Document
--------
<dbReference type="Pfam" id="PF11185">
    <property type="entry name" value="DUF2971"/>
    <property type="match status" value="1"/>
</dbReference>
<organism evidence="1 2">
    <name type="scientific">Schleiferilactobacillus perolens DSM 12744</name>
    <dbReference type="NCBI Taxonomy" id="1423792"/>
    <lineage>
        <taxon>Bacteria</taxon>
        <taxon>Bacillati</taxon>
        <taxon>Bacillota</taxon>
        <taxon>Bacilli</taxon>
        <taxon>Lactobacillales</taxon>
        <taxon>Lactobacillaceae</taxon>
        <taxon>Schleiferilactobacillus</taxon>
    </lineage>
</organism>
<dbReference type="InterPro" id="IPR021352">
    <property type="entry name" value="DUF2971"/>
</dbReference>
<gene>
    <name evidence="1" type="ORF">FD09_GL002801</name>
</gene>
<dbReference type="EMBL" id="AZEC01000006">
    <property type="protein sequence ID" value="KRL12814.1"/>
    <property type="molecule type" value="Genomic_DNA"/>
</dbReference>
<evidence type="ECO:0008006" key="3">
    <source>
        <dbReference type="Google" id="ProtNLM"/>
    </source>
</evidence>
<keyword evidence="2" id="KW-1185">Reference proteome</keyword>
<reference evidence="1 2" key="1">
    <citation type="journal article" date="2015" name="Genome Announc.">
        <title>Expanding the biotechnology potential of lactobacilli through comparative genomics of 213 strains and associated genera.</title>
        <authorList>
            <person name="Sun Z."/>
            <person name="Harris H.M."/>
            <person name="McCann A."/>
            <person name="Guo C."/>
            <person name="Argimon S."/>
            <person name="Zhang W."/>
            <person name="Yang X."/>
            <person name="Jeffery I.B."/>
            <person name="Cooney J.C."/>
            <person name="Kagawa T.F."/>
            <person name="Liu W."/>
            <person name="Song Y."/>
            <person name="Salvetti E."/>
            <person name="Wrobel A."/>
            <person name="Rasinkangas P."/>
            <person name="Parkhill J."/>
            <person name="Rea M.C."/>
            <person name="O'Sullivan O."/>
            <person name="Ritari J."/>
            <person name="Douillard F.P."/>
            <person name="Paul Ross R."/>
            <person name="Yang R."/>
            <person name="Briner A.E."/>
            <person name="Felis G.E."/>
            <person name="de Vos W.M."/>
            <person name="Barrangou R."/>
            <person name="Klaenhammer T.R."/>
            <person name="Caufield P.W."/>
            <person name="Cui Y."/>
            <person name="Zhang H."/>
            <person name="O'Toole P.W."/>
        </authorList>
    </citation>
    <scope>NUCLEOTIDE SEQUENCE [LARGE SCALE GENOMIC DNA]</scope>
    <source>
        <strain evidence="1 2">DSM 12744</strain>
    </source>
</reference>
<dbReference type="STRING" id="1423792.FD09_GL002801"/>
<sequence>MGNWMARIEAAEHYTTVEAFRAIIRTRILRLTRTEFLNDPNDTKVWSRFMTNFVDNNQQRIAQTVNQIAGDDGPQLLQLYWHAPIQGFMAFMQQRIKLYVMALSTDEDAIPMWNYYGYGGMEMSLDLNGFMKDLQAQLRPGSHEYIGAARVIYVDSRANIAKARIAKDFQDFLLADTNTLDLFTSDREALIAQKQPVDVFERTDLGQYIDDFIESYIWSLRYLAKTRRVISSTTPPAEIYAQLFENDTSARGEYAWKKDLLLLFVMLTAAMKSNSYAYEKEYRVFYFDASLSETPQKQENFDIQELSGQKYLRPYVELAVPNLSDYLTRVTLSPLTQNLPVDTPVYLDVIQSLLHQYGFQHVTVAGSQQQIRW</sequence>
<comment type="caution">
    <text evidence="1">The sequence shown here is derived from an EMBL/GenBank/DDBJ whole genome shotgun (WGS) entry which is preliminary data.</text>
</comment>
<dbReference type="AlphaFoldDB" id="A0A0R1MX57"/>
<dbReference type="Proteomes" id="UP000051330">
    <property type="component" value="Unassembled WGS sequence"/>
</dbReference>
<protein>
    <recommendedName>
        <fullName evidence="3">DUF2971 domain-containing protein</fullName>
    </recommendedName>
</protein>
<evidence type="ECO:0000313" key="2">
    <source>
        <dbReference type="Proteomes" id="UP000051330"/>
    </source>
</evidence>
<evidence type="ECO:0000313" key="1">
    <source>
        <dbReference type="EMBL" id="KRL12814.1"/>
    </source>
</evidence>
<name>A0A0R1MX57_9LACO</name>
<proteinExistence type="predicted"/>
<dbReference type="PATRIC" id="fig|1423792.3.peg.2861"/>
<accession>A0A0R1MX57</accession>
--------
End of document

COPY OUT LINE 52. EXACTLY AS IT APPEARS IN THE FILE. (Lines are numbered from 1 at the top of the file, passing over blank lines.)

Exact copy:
            <person name="Rasinkangas P."/>